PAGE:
Tuesday, January 21, 2014

Shadows Linger (Black Company Book 2)

Shadows Linger by Glen Cook. Originally published October 1984. Approx. 225 pages (Tor omnibus edition). 

HachiSnax Note: The Great Black Company Read of 2014 continues! Just a heads-up before getting into the review: if you have not read Book 1 of the Black Company, you may want to skip this post. I tried to keep spoilers to a minimum for the first book review, but events from that book will be brought up here. Also, this review might contain more spoilers than usual, as it is the only way to properly recount the events of this book. Just a warning. Enjoy! Cheers, Hach.

It has been six long years since the climactic battle in Charm. That battle that crushed the Rebel, and left both sides decimated. Six years since, and eight in total service to the mysterious Lady. As a result, morale within the Company is at an all-time low.

Croaker and company find themselves ferreting out pockets of Rebels in the small town of Tally. A general feeling of malaise permeates the Company, a residual discomfort of working under the banners of the Lady. And then, a summons to a job. A job that entails them returning to the Barrowland, to participate in fending off an attempt to resurrect the Dominator, the Lady's still-entombed husband. Crossing to the Barrowland means a journey over more than four thousand miles for the weary Company, across the Plain of Fear where whales fly and other horrors occur. While the bulk of the Company undergoes the arduous trudge, Croaker and a select circle are whisked to the area by some of the Taken to do some more digging around, trying to sort what is what. This brings them to the city of Juniper, where an odd death cult holds sway, and a mysterious black castle looms on the horizon, seemingly......growing.

Meanwhile, in the Buskin section (skid row, essentially) of Juniper, Marron Shed, owner of a local dive known as the Iron Lilly, is having trouble with loansharks. Promise of help shows itself in the form of his mysterious boarder, a quietly dangerous man named Raven, who watches over his beautiful charge Darling. Yes, this is the same Raven who fought alongside with the Company, and who had to desert when he realized exactly who Darling is (the fabled White Rose) and how much danger she was in so near to the Lady). Raven brings Shed into the fold on a money-making scheme that he has been exploiting, although neither seems to realize the actual ramifications of their actions....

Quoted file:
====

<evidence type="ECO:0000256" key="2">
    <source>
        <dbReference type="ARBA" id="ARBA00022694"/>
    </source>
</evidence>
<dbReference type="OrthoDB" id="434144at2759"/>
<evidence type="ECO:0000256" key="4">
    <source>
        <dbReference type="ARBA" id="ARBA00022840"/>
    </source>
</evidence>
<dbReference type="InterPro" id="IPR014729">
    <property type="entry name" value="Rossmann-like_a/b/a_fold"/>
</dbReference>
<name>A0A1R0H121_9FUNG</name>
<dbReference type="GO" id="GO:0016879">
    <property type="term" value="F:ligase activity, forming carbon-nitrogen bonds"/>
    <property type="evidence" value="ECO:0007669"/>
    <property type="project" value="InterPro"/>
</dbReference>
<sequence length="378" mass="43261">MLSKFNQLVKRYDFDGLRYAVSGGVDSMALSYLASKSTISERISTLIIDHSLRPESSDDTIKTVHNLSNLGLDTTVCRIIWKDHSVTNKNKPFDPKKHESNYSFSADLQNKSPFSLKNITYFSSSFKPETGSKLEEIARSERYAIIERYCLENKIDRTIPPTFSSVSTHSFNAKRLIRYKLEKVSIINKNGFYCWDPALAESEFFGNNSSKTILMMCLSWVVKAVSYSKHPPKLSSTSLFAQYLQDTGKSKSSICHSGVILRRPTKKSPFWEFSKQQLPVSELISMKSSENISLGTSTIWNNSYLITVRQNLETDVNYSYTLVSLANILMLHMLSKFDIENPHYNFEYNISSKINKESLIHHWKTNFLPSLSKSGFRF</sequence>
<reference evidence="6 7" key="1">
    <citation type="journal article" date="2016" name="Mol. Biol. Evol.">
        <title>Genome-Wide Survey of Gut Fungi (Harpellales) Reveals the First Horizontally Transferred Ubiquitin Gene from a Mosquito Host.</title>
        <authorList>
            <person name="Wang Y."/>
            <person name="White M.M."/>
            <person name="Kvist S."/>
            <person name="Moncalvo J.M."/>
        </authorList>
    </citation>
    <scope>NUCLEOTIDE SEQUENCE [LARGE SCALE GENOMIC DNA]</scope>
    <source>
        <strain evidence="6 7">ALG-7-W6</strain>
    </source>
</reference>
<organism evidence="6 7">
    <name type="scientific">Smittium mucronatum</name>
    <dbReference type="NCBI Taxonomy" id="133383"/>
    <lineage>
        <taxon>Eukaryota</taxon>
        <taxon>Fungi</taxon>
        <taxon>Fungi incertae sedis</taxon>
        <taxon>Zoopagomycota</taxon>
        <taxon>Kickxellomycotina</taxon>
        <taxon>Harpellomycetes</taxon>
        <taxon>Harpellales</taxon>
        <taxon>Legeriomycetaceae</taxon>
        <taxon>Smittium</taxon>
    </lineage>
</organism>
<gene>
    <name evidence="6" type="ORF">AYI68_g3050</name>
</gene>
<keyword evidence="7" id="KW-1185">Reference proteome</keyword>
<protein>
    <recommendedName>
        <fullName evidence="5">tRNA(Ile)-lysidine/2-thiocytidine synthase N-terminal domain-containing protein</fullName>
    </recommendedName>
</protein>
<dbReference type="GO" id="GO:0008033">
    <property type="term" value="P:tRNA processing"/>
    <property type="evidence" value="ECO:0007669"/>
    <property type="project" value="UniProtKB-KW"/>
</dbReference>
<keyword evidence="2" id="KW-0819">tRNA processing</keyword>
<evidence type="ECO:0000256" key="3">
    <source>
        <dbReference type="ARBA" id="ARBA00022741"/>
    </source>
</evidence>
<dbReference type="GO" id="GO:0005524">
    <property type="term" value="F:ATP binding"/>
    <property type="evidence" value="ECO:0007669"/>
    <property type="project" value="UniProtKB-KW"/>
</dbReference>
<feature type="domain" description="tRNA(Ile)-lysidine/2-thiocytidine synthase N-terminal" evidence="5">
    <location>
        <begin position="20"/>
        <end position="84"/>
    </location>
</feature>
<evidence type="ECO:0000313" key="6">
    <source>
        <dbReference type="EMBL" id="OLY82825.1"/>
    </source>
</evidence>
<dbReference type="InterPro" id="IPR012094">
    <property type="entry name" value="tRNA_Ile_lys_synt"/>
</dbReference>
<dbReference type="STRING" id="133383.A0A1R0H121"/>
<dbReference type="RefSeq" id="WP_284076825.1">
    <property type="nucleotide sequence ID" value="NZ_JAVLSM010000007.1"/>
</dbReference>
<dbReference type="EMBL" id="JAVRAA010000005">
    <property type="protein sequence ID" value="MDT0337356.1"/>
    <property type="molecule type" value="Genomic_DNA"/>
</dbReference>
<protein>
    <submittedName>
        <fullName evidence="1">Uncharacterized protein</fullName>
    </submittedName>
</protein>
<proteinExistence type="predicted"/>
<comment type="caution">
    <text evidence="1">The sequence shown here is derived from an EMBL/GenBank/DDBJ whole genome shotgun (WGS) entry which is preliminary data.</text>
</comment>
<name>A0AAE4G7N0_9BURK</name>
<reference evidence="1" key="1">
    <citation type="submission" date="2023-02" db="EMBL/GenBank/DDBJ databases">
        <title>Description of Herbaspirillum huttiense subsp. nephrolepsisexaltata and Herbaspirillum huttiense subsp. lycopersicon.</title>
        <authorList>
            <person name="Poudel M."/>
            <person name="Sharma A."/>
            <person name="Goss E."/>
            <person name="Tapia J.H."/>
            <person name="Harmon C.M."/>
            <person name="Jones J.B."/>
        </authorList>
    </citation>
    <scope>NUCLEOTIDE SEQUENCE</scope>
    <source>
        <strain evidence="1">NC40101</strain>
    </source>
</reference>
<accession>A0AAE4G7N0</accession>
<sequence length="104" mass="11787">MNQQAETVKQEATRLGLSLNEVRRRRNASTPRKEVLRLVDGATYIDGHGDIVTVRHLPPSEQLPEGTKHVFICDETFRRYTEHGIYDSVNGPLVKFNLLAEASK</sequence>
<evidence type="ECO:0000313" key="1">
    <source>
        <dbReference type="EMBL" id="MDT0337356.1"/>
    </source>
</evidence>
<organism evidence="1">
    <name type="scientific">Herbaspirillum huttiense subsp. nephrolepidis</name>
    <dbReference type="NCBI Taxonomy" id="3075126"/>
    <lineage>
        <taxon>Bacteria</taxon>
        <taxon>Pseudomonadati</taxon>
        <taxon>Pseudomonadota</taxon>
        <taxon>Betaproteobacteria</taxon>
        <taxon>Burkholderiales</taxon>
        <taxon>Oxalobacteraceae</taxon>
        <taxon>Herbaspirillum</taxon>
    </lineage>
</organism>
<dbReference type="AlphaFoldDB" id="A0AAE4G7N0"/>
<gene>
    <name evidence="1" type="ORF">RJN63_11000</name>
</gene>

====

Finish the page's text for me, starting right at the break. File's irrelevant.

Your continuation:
And this causes a huge problem for Croaker & Co.. As they do their detective work, they realize that Raven is involved, and might still be around. Which means if the Taken catch wind of it, it will be all over for him and Darling. And even if they are gone, the Taken will be able to extract the truth from Croaker and the others that knew Raven and Darling's secret. Which of course would mean death for all of them. So what transpires is more conniving, and misinformation, as the black castle grows, beckoning the Dominator.

All this culminates in another huge, balls to the wall battle, although not of the same grandeur as the war that ended the first book. The honeymoon is over for the Lady; even though the Rebel is crushed, the creatures that populate the black castle are formidable in martial combat and sorcery, plus, the Lady's resources are severely depleted. The Company is the best unit she can bring to bear, and they are just coming off of their brutal half-year trek. She is low on cash for paying her other armies, and she only has four Taken remaining, of which only one, the Limper, is of the original Ten (and isn't the most trustworthy fellow either).